In further details of construction, the preferred configuration of theproximal end region internal surfaces of sliding tubular sleeve 14 may be observed in expanded detail in the cross-sectional view of FIG. 5. Closest to proximal end of the tubular sleeve 14, a ridge 14c' constricts the internal diameter of sliding tubular sleeve 14. Internal surfaces 14c4 and 14c5 present annular rings which are also of constricted diameter relative to the remaining portion of the aperture 14a of slidable tubular sleeve 14. Internal holding/retaining surface 14c3 presents an annular spherical surface which is complementary to the spherical surface of raised bead 13. Frustoconical surface 14c2 presents a ramp, or cam, from the larger diameter channel region 14a of tubular sleeve 14 to the distal end annular ring surface 14c5.
With the structure defined, the operation of the first embodiment of the present invention may be described. Initially when it is desired to use the syringe, a user grasps the body member 11 and/or the tubular sleeve 14 with one hand and grasps the end cap 15 with the other hand. By manually exerting a minor axial force upon the end cap 15 the flange 15a upon contact with the locking bead 13, flexes or deforms radially outward whereby the end cap 15 is axially slid over the bead 13 and off of the distal end of the needle 12.
No attempt is later made to replace cap 15 in order to shield a used and contaminated needle 12, this function is rather performed by the sliding of tubular sleeve 14 toward the distal end of needle 12 as described infra. It is additionally possible to remove cap 15 from needle 12 by a momentary, reciprocating movement of tubular sleeve 14. This movement is first in an axial direction to a position sufficiently over the raised bead 13 and toward the distal end of the needle 12 so that cap 15 is forced from the needle 12, but insufficiently far advanced toward the distal end of the need 12 so that the proximal end internal surfaces of the tubular sleeve 14 become engaged over the raised bead 13. The movement is then oppositely in the proximal direction to return the sleeve 14 to the position illustrated in FIG. 1.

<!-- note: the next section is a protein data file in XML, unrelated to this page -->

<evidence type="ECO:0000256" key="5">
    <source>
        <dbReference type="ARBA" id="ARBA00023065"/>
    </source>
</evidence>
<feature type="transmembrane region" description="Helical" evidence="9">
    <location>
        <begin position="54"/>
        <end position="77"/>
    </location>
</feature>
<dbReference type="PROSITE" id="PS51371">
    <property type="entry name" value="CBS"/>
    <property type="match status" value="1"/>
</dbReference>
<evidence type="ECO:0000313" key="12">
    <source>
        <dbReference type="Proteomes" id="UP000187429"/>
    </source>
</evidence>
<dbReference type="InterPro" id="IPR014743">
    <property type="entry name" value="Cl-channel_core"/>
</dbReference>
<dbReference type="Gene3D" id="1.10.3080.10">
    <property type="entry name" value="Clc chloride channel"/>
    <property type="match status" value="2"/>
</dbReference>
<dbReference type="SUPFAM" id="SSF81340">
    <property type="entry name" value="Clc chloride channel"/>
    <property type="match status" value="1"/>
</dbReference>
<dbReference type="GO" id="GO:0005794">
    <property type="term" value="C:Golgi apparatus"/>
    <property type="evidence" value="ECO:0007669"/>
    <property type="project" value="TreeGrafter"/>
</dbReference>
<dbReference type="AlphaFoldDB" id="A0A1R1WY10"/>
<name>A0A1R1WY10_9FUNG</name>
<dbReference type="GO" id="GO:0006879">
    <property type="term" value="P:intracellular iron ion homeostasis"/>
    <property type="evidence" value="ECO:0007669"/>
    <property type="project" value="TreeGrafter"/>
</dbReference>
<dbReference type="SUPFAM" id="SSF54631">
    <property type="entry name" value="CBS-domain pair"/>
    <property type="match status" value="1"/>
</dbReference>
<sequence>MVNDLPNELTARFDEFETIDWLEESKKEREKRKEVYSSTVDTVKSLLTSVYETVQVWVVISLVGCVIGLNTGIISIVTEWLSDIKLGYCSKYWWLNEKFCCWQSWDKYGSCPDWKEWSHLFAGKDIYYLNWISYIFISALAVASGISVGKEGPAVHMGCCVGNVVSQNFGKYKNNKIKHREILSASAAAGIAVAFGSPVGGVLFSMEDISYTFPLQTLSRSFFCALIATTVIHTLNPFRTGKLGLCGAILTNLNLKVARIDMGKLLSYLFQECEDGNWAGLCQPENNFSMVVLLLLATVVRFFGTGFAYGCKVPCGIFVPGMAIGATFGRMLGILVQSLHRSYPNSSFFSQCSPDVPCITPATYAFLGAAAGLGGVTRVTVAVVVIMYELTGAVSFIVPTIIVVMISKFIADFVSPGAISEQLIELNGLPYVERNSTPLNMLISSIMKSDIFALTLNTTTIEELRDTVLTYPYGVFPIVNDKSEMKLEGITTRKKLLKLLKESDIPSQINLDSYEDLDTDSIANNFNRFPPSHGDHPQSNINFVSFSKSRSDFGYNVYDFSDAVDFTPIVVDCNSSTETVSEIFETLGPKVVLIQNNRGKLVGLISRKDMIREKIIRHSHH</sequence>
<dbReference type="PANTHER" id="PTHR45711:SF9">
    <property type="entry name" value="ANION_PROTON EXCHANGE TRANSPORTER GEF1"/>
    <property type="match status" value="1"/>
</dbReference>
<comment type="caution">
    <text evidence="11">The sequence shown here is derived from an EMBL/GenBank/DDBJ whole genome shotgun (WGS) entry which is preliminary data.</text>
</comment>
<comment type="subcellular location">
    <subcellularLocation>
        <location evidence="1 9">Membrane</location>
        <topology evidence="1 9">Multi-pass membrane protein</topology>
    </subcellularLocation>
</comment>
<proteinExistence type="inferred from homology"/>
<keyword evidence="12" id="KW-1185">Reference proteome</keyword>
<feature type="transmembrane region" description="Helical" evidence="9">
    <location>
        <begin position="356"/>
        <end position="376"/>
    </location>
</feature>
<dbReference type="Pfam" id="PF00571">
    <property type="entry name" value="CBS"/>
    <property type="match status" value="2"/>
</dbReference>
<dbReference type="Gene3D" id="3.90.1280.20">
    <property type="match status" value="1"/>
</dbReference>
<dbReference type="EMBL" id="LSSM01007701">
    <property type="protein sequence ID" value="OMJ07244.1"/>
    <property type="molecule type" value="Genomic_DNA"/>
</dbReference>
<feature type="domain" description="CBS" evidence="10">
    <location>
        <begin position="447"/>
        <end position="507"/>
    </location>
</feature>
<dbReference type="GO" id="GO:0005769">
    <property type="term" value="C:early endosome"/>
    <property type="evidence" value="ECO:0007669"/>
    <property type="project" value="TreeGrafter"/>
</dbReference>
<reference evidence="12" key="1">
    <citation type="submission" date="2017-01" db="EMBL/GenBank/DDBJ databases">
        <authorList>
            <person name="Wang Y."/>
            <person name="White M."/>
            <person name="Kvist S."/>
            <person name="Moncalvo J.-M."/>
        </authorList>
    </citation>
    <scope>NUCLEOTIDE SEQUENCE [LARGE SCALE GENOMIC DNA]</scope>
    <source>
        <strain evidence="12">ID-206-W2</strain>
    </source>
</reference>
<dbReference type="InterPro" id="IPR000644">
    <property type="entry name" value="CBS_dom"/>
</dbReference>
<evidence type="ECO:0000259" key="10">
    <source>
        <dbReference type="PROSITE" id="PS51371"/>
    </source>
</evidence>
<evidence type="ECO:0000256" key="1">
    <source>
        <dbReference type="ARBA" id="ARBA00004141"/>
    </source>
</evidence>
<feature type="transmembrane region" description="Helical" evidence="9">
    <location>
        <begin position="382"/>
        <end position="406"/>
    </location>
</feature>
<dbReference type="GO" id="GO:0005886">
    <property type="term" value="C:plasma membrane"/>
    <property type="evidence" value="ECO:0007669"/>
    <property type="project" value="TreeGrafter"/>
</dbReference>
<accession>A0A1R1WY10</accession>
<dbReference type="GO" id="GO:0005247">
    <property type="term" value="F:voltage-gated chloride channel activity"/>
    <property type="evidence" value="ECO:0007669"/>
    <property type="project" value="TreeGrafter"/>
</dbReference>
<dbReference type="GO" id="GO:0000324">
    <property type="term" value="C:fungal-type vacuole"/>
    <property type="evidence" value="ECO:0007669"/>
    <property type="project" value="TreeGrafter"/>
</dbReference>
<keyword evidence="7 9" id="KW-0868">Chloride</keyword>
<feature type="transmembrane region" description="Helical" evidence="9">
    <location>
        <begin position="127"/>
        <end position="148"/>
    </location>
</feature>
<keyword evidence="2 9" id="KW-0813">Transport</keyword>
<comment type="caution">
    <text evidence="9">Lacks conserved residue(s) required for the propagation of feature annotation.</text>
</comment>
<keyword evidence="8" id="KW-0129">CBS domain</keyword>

At its initial first position shown in FIG. 3, the ridge 14c1 of the slidable tubular sleeve 14 compressively engages the complementary surface of the groove 11c upon body member 11. This engagement serves to retain the slidable tubular sleeve 14 in a mechanical detent at a position proximate to the body member 11, with the tip 12a of the needle 12 fully exposed.
Once the needle 12 has been used upon a patient in a conventional manner and is therefore contaminated, the slidable tubular sleeve 14 is merely slid to its permanent forward position sheathing the needle 12. It is so manipulated by being grasped between the fingers and pushed with a continuous motion axially along the length of the needle 12 toward the distal end thereof. In movement towrd the forward distal position, the surface of raised bead 13 cams upon the interior surface 14c2 of the slidable tubular sleeve 14, causing the diameter of the proximal end porton 14c to enlarge due to the moderate internal resiliency of the sleeve 14. This momentary enlargement thereby allows the bead 13 to become lodged in the spherical cavity defined by surface 14c3. To aid in this momentary diameter increase, one or more axial slits (not shown) may be formed in the proximal end portion 14c. Thus, the slidable tubular sleeve 14 is securely prevented from being slid entirely off the distal end of the needle 12 by the annular ring internal surface 14c4. Additionally, annular ring internal surface 14c5, just traversed by raised bead 13, is not easily traversed in the reverse direction due to the lack of any camming surface. Consequently the slidable tubular sleeve 14 will be securely held by a mechanical detent resultant from the frictional engagement of raised bead 13 and the complementary surface 14c3. The sleeve 14 will be retained at the distal end of the needle 12 sheathing tip 12a as illustrated in FIG. 6, despite any further application of axial forces.